Warning – this blog is a long one so grab a coffee and
make yourself comfortable !
Top End Australia
We picked up the vans….. Jackamy, Miss Tippy and Blue
Magic road ralliers ready for our next adventure…..
The 200km drive to Kakadu National park
was very boring with sparse scrubland for miles and miles. Huge termite mounds were
the only dramatic mark on the endless landscape.
We stopped at the information centre at the entrance to the
park but it was not manned and there were just a few guide brochures in a
wooden box, we had already picked up the guide in Darwin.
So on to the Jabiru region which is the main township and
the gateway to all parts of the park.
We found a site at Kakadu Lodge with a swimming pool,
barbeques, a shower block and electricity and had a comfortable first night in
Next morning we did the bush walk to the Bowali Visitors
centre which was very hot and the centre was quite uninspiring.
The centre was listed as one of the 7 top things to do in
Kakadu so we were beginning to wonder what the other sites would offer !
The afternoon however was much more successful, we first
took a walk through monsoon forest, following East Alligator
River where we saw
hundreds of black flying foxes hanging from the trees and causing quite a
cackling commotion. They look like huge bats and climb about the trees like
Along the river banks we spotted a few crocodiles surfacing
and then disappearing again. Two of them collided and for a moment we could see
both heads out of the water snapping at each other.
We had a picnic along side the river and then motored on to
Ubirr to see the rock art sites.
The area was beautiful with huge rocks that we climbed for
fantastic views over the floodplains which are currently in dry season.
The aboriginal art was quite primitive but interesting.
Apparently it is the act of painting rather than the painting itself that is
That night we stopped in Muirella Park
one of the park camps looked after by a local aboriginal family (well distantly
We had collected lots of firewood on our way to camp ready
for our evening barbeque and Freddy did a grand job of lighting the fire.
We set up the awnings together as it looked like rain and we
were joined by Andy, the local guide, who was married to a part aboriginal lady
and lived under canvas running the site. He certainly enjoyed having an
audience and kept us very entertained with gory stories about tourists who had
been taken by crocodiles in the nearby river.
The torrential rain came and the children had water fights
by collecting the water cascading off the awnings.
The next day we explored the Nourlangie region, the huge
Nourlangie rock was a fantastic site and there was more aboriginal art telling
ancient legends. We climbed to the top for some great views and photographs
before heading off for Litchfield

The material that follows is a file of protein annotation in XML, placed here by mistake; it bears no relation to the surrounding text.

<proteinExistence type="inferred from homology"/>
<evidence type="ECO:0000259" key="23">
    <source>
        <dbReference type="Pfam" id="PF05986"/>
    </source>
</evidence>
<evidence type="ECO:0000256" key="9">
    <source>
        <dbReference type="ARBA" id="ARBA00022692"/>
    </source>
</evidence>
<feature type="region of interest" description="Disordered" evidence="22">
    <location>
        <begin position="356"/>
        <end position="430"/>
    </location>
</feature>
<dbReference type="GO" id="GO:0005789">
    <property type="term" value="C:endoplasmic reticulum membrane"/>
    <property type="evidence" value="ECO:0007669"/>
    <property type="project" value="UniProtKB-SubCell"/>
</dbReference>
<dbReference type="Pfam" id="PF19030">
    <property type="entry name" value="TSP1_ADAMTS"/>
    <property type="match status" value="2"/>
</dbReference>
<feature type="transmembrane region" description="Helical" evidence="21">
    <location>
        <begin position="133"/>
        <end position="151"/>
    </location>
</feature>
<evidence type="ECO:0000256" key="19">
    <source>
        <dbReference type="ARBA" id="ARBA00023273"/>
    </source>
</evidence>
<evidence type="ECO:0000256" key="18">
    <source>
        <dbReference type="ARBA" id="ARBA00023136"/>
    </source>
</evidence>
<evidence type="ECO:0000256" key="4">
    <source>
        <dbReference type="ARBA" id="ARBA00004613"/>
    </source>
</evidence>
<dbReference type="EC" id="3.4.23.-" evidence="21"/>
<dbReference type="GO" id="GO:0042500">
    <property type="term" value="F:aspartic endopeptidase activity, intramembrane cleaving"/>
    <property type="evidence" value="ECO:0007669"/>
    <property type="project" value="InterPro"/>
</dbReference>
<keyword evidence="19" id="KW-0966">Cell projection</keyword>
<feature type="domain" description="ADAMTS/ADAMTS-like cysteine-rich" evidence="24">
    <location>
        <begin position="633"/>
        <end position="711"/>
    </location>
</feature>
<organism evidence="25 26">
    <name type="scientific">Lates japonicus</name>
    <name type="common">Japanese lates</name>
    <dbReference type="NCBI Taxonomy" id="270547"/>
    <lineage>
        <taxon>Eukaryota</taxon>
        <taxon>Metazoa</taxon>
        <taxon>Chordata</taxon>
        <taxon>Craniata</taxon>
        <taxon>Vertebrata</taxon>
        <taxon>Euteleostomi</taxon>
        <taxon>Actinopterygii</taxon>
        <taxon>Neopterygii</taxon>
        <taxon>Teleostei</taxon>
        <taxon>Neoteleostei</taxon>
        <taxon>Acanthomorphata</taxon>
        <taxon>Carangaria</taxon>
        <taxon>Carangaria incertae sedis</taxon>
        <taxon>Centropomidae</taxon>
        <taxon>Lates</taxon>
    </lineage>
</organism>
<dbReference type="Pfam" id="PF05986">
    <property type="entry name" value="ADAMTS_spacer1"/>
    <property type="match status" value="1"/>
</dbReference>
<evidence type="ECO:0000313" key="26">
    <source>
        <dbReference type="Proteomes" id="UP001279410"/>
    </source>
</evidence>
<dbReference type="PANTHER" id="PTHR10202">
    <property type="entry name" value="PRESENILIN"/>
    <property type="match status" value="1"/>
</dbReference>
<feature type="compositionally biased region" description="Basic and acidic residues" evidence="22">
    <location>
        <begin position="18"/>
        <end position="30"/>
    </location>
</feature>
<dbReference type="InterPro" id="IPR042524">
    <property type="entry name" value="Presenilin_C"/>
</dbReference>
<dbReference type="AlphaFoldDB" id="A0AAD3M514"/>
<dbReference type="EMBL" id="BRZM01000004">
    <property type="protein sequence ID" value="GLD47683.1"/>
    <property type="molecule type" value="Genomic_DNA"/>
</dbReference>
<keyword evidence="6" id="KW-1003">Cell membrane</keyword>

National Park in search
of some waterfalls and pools for swimming.
We arrived early evening at Litchfield and enjoyed another
evening under the stars watching the wild kangaroos and wallabies hopping
around in the adjoining field.
The following morning we headed for the magnetic termite
mounds and read all about the termites on the information boards.
They are fascinating colonies, the termite mounds are built
up in the air as they cannot burrow under the ground because the whole area
floods in the wet season.
The mounds feel like rock and are built from a mixture of
dirt and spit from the worker termites, some of them reaching over 10 feet
Most of the termite mounds are ‘Cathedral’
mounds that look very dramatic, like cathedral pillars, the magnetic mounds are
flat and thin and look like grave headstones.
These mounds are all built facing the same way so that the
eastern face warms up in the sun all day and keeps the inside a constant
temperature so that the termites can survive the dramatic changes in
At last a chance to cool off in the beautiful waterfalls and
fresh water pools at Florence
falls and then Wangi falls where we had a picnic lunch.
Our last night at Litchfield saw us arrive at the camp
reception which consisted of a tent and rusty caravan surrounded by several
tables full of junk, old fridges etc. and a metal portacabin across the way
which contained the campsite shop !
Our first impressions were proved wrong as we stocked up
with ice from the shop, plugged into generator power and made use of the gas
barbeques and shower block. But the best part was yet to come….
At dusk the wallabies and kangaroos, many with young in
their pouches, came close to graze all around us – what a sight !
The final trip home took us 40km along an unsealed road,
which was like driving over a dry river bed complete with lots of undulations
that shook us and the van about unrelentingly.
We had to stop several times to put things back together in
the van, push the microwave back into position and pick up deck chairs that
Miss tippy had lost out of their external storage locker !
We made an unexpected stop at Mick’s Whips where
Freddie bought a yard whip to practise whip cracking. He had spotted the whips
on the market the previous week and had been very industrious since, working on
the rally boats to earn enough to buy one. We had missed the market so it was a
stroke of luck to find Mick’s home where he welcomed us and sold Freddie
his new whip.
A quick stop at Woolworths to provision for the next leg
before returning the vans and getting back to our homes on water !